On Nov. 8, I voted for the Taco Truck Party. On Nov. 9, I walked to downtown Long Beach for dinner and buried my sadness in al pastor and carne asada. Because while some of the country elected an old leather boot to be our next president, at least my hometown is still one step closer to having a taco truck on every corner.
When I was trying to find a silver lining in all this month's shenanigans, the only thing I could think of is the spectacularly ironic fact that the truck that always parks on Locust behind the Superior market off 10th Street just doubled its empire. In the last month, a second El Roto C.A. taco truck – its logo: a cartoon of a hot dog eating a taco — started hanging out on Ocean Boulevard in front of The Loop, that multicolored monstrosity of public art (I would rather have some benches, seriously).
This new truck serves the same menu as the first: a lot of different meats. Eleven different options, to be exact. These include the basics like carne asada and al pastor (the latter you can watch being sliced off a trompo on the truck) along with long-simmered lengua, cabeza, buche, suadero, tripa and chunky, spicy chorizo. For the daring, it’s one of the few trucks I’ve seen that offers campechano, a kitchen-sink mix of multiple meats that you can get in a torta, on a taco, in a quesadilla, a mulita or a burrito. Or, just get a fajita-topped hot dog, whatever.
What’s most astonishing about los dos El Rotos is that Long Beach is in embarrassingly short supply of such things. While L.A. and Orange County flourish in mobile eateries–in some parts, there literally is a taco truck on every corner – the LBC hasn’t had any stick around long enough to even be featured in this column.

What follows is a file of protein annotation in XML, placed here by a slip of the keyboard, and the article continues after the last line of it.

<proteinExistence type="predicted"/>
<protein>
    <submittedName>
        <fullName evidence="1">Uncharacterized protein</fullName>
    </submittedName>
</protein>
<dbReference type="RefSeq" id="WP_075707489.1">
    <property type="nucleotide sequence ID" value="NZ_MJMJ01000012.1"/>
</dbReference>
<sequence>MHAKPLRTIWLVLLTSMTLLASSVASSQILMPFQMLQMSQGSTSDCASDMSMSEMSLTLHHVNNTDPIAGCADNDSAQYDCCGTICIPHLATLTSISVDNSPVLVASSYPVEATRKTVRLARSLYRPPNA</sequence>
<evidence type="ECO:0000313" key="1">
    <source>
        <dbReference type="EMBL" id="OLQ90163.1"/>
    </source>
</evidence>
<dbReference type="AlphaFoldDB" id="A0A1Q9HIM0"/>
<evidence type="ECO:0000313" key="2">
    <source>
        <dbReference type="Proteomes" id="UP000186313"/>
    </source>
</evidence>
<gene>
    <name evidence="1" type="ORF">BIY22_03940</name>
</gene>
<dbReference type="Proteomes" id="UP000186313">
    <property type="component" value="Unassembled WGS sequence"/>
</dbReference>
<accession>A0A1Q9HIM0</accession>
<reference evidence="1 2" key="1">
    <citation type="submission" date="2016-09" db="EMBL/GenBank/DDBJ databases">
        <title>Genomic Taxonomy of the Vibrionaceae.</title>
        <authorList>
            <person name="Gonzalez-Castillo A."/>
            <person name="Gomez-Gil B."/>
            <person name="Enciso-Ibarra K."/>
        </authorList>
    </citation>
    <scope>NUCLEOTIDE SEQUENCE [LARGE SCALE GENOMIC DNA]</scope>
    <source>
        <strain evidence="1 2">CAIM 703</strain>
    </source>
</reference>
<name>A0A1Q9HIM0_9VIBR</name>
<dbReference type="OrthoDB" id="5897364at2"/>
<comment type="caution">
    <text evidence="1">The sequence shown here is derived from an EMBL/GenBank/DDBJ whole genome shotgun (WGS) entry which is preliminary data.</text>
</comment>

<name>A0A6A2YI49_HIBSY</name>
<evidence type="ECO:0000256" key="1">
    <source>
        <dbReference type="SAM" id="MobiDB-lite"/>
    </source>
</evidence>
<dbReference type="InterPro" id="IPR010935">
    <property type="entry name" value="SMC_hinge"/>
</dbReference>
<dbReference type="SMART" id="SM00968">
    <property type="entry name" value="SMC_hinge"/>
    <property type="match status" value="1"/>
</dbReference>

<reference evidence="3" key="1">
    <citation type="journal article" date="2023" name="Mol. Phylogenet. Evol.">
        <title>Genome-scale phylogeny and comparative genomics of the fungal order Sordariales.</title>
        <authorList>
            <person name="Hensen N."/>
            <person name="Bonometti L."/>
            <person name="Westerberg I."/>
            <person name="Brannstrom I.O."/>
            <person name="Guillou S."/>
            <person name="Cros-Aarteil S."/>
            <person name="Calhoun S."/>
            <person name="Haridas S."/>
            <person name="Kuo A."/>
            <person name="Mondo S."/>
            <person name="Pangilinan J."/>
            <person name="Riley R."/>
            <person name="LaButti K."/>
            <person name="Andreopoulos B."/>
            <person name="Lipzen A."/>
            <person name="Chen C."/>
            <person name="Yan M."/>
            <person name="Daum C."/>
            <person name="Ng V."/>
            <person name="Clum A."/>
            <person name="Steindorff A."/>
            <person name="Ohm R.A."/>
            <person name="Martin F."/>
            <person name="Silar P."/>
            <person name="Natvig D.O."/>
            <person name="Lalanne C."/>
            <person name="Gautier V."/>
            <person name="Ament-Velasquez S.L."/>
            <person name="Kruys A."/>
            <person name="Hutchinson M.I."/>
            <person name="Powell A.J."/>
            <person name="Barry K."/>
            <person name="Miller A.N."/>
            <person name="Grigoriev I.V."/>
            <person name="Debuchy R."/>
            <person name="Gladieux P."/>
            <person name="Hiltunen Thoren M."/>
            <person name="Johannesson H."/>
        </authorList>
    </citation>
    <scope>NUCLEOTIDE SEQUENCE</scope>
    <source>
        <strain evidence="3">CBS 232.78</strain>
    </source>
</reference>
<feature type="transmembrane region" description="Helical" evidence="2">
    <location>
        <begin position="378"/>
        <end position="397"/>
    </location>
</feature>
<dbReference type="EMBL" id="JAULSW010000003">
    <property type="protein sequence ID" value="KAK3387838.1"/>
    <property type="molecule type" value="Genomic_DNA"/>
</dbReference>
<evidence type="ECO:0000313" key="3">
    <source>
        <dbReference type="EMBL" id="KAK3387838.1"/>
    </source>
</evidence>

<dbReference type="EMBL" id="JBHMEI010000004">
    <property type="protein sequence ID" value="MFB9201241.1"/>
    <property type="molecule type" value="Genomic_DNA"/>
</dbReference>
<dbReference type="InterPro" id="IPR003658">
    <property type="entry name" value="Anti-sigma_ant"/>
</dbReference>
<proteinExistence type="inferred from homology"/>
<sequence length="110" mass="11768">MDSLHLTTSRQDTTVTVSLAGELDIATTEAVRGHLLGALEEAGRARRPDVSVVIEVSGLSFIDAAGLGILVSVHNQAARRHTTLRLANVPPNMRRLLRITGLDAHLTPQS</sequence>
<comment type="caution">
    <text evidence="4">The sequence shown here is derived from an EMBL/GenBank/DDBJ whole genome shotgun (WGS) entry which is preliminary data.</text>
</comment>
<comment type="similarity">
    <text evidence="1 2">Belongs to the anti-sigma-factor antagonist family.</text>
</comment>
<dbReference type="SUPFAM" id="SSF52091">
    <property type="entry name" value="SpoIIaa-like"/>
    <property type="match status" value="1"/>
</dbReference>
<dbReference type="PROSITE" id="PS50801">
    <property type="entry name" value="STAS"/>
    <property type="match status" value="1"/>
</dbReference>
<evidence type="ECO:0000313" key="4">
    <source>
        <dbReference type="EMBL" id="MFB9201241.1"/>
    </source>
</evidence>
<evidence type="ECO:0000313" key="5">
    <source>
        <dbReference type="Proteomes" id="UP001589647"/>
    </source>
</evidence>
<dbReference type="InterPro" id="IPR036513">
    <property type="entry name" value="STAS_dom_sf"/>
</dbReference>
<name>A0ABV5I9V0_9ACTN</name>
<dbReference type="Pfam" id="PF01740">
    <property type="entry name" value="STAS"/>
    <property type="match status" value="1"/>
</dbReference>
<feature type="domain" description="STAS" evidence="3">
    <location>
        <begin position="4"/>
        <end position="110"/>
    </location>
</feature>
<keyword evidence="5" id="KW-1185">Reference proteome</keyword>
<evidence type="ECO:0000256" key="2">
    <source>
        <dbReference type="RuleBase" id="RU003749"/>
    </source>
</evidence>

During the day, a few basic catering trucks park outside the courthouse and City Hall while a new Caribbean halal truck (yum!) trolls across the street from Cal State Long Beach. On Wednesdays, Curbside Bites hosts a pop-up food truck court in the parking lot on the corner of Ocean and Alamitos (except tonight, because Thanksgiving); and Belmont Heights Village Association also hosts monthly food truck pop-ups during the summer. But for dinner most nights of the week, the Rotos are the only option around for a roving kitchen slinging any cuisine. And now that a putrid orange peel is going to be president, I’m taking any opportunity I have to support them.
One night, about a week after the election, I suggested a friend and go have a drink at Cielo, the new-ish rooftop bar and restaurant stop the Sky Room. The cocktails are good, the tacos are on handmade tortillas, and view can’t be beat. It would be a great place for conversation, I thought, and to fall back in love with our city (and maybe humanity) from above.
We never made it to Cielo. As we walked down Ocean Boulevard past the performing arts center, I noticed the distinctive red and green flickering of an LED light board. “Tortas” it beckoned. “Tacos.” I thought of how horrible the next four years without taco trucks would be and instead kept pace past the Sky Room entrance. “Change of plans,” I said.
After ordering a few tacos and loading my plate up with salty roasted peppers and pickled onions and carrots out of the requisite bins, my friend bought a Mexican Coke and we sat on the edge of some planters and had that healing conversation anyway, right on the sidewalk. Cielo might have a view from the top, but tacos at the bottom taste way better. Long live the Taco Truck Party—Lord knows Long Beach needs it. #MakeAmericaAsadaAgain
Sarah Bennett is a freelance journalist who has spent nearly a decade covering food, music, craft beer, arts, culture and all sorts of bizarro things that interest her for local, regional and national publications.